Monday, August 13, 2012

Do Violence to Your Reader, Part II: Punch ‘Em on the Way Out! by Jill Elizabeth Nelson

Happy Monday, dear writers. Annette here. Jill Elizabeth Nelson is back today with another meaty post. Last week she discussed hooking readers at the beginning of our chapters/scenes. This week, it's all about "hookouts" or hooking readers at chapter's end so they'll keep reading. She offers three key means of doing that. Read on!

Do Violence to Your Reader, Part II: 
Punch ‘Em on the Way Out!
by Jill Elizabeth Nelson

While the opening hook is vital to a story, the punch at the end of each scene and chapter plays a role of equal importance. During the editing process, our hooks and punches are among the first aspects of the story that we should inspect.

Hooks and punches can be subtle, with the action primarily mental or emotional, or they can be high action and overt. But subtle or overt, these elements must be relevant to the story and contribute to the novelist’s supreme goal—to provide the reader with an Emotionally Resonant Reading Experience.

I think of the punch as a “gasp moment.” If a writer leaves the reader sucking in his breath, naturally he must turn the page to find out what happens next—and that next thing should be a sharp, fresh hook.

How can a writer deliver that all-important closing punch?

One approach is a twist or a surprise. The reader is now knocked off balance by an unexpected, yet plausible, development and must keep on reading to find out how this turn of events affects the characters.

Another approach is “the resolution.” A scene concludes with a character forming a resolve that defies the odds, and the reader has reason to anticipate this resolve will be tested to the max. The resolution must be of the sort that keeping or not keeping it will dramatically impact the character’s well-being, as well as the lives of other characters.

Another type of punch is the cliff-hanger. The chapter or scene closes with a central character in a dire predicament, so naturally, the reader must turn the page to see how the character escapes—or not.

A more subtle and yet highly emotional punch could be called “the moment of truth.” This type of chapter or scene closing might depict the central character discovering a new realization that stuns her and sheds a different light on everything that has gone before and inevitably will impact all that is yet to come.

Here is a closing punch that does NOT work. Why not?

Tristan picked up his menu. “Let’s get some dinner. We could be here a while.”

Where is the tension and emotion? Let’s see if we can infuse these necessary elements into the mundane act of ordering dinner.

Tristan gripped his menu. Fine! If that’s the way she wanted to play it, he could be Mr. Cool-as-a-Cucumber. He unlocked his clenched jaw and sat back. “Let’s get some dinner,” he told his brother. “We could be here a while.” Tristan’s gaze cut to the elegant female seated at the corner table. He could wait her out. No sweat, right?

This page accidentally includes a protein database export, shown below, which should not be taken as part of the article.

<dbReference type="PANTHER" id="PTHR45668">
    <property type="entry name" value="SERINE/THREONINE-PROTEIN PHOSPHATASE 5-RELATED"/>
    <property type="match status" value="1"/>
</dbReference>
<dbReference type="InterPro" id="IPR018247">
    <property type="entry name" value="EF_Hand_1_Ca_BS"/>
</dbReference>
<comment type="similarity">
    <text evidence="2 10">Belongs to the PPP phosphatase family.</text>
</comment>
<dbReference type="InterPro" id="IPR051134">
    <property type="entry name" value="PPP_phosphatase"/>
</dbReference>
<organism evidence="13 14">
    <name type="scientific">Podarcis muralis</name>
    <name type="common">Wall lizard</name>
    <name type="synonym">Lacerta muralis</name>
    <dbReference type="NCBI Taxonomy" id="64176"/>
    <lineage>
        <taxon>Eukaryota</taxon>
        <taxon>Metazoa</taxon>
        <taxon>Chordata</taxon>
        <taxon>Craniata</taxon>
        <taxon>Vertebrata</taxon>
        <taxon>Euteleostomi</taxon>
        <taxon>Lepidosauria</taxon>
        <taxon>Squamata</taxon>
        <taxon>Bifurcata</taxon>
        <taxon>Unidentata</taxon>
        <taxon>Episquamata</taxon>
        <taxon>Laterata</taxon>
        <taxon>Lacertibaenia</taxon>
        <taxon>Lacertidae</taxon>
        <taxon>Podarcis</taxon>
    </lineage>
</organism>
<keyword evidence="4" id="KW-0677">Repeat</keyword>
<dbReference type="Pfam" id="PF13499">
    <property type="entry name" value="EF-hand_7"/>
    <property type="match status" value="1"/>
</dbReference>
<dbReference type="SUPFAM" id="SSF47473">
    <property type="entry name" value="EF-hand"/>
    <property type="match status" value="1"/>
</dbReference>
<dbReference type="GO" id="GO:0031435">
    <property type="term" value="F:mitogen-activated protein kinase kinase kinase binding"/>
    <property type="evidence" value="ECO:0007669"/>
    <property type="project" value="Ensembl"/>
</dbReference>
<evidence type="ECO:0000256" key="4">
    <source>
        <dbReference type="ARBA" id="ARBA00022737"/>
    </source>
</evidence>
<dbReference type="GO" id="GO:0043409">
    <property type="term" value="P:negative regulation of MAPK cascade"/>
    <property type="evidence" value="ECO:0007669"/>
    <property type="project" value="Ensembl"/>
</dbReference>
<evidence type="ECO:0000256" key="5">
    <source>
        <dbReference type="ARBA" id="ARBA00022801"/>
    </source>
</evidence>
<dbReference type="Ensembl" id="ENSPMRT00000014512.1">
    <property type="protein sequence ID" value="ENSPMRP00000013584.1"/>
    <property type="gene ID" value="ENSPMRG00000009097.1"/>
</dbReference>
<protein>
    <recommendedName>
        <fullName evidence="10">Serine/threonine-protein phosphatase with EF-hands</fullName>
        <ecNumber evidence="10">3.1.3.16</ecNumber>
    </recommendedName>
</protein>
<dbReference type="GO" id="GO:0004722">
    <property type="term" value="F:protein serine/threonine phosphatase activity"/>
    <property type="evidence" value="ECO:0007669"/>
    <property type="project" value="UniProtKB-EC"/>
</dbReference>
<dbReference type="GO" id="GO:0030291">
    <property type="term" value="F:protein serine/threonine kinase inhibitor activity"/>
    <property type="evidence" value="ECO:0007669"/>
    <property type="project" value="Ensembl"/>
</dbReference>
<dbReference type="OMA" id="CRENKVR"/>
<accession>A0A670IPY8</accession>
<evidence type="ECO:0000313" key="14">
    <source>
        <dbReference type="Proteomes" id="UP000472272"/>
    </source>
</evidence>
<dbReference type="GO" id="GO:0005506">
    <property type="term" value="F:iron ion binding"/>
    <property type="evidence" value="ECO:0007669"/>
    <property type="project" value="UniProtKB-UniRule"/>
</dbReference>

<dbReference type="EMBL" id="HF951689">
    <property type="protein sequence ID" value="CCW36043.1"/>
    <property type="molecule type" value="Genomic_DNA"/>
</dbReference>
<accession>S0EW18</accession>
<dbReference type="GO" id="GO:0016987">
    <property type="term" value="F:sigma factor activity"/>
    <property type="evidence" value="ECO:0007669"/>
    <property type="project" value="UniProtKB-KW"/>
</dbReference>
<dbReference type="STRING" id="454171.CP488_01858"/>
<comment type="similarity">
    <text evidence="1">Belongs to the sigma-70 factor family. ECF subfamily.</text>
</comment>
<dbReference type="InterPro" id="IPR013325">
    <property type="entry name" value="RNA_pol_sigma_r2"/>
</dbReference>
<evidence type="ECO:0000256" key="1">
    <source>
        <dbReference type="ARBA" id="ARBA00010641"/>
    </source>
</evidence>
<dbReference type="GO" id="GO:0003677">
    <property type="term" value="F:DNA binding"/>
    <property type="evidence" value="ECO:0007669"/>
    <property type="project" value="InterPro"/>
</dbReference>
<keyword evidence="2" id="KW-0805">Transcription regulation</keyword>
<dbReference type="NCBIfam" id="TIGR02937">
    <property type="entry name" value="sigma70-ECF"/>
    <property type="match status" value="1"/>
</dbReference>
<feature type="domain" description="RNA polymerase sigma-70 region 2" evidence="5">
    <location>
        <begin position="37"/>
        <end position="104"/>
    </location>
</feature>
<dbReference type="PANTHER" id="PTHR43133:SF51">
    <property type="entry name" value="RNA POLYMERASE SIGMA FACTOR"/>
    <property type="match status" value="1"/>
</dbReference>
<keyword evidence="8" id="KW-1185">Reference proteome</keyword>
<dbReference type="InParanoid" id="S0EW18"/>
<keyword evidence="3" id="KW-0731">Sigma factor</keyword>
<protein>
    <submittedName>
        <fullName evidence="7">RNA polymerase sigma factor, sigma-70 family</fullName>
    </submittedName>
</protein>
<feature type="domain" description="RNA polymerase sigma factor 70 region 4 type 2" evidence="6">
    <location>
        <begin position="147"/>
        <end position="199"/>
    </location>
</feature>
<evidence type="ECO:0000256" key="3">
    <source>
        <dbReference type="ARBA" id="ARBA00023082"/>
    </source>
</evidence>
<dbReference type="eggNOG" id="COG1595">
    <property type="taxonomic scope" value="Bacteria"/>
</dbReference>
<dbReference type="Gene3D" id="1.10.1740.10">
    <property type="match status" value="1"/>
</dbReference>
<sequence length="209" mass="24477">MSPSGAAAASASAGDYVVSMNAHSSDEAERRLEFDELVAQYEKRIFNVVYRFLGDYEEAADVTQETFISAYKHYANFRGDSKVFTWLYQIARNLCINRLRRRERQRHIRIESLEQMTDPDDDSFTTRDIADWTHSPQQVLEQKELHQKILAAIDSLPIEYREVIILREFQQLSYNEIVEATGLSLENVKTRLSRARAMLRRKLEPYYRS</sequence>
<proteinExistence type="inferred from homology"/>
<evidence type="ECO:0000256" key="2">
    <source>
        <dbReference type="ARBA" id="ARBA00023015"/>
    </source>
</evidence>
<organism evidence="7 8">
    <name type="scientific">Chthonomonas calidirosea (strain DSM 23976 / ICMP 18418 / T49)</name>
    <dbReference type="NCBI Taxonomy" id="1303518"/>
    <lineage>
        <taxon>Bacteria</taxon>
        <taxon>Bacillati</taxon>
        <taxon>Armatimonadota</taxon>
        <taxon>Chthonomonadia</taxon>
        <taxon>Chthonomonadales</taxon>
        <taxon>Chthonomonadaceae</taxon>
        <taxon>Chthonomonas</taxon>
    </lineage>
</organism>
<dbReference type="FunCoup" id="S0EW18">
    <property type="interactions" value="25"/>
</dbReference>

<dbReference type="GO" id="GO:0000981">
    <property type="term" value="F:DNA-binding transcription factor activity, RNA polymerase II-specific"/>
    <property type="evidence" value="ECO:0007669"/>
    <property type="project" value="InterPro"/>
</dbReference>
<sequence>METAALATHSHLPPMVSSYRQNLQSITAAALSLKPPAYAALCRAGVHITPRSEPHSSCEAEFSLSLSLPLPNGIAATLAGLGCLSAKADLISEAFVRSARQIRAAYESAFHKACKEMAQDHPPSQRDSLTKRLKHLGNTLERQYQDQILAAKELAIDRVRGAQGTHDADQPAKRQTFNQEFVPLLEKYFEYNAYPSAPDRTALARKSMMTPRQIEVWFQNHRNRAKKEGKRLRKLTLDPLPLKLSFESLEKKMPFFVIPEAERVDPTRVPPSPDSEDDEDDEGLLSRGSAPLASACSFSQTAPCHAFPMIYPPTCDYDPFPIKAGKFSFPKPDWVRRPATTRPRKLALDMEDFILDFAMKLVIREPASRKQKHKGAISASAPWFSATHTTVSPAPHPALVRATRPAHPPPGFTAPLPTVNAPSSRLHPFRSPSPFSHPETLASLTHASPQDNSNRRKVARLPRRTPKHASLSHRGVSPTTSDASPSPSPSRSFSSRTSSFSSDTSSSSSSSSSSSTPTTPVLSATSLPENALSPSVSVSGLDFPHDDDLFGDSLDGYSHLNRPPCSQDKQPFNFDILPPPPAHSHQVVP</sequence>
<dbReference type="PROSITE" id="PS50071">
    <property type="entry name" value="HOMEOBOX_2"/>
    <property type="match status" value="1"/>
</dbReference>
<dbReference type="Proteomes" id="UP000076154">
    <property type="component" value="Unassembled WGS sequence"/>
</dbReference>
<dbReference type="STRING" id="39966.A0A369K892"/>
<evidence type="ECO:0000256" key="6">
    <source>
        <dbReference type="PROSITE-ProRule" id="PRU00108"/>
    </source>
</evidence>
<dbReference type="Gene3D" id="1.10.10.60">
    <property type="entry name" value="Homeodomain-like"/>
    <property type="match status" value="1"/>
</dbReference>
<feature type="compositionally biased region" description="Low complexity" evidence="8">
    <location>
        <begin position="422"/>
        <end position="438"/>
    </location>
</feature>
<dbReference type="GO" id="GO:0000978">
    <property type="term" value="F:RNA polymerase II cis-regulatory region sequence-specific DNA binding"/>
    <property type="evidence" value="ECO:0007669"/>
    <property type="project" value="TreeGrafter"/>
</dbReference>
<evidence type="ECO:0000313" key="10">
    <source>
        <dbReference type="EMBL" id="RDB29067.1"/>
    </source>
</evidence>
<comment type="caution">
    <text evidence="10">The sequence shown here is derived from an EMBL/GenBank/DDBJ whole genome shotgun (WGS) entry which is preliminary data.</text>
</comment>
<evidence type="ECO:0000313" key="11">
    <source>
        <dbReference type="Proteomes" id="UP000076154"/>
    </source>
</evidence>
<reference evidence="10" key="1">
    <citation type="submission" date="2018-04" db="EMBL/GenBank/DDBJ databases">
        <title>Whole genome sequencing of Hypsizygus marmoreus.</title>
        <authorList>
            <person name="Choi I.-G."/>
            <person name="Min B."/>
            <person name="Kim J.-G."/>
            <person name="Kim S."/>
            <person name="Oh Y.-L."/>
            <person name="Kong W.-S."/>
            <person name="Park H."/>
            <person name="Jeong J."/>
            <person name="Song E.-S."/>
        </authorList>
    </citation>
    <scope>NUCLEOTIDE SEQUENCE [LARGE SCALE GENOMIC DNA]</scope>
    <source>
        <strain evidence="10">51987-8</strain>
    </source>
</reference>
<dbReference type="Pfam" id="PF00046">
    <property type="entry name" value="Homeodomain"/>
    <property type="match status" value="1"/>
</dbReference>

Now the reader has a conflict to sink their chops into. If the writer has set up the scenario properly, there will be valuable stakes involved in who waits out whom, and the reader will ache to find out who wins the contest of wills, and they will also feel Tristan’s internal conflict of determination edged with a suggestion of self-doubt.

Here is your assignment:

Pick up one of your favorite novels and find at least one scene or chapter-ending that provides the emotionally resonant experience for you. Then ask yourself why this particular punch steals your breath and compels you to turn the page.


Award-winning author and writing teacher, Jill Elizabeth Nelson, writes what she likes to read—tales of adventure seasoned with romance, humor, and faith. Jill is a popular speaker for conferences, writers groups, library associations, and civic and church groups. She delights to bring the “Ah-ah! Moment” to her students as they make new skills their own. Her handbook for writers, Rivet Your Readers with Deep Point of View, is now available at Amazon (see links below).

Connect with Jill:

(print version)      (e-book version)


  1. Dear Ruth Axtell - I loved reading about your publishing journey!! Maybe because it is so similar to mine. I hope and pray these two new titles hit all the best seller lists!

  2. Thanks so much for hosting me! It's a pleasure to share what bits I can with other writers.

    1. I've appreciated your series, Jill. And your book on deep POV remains one of my favorite resources in fiction writing! Thanks again for visiting!


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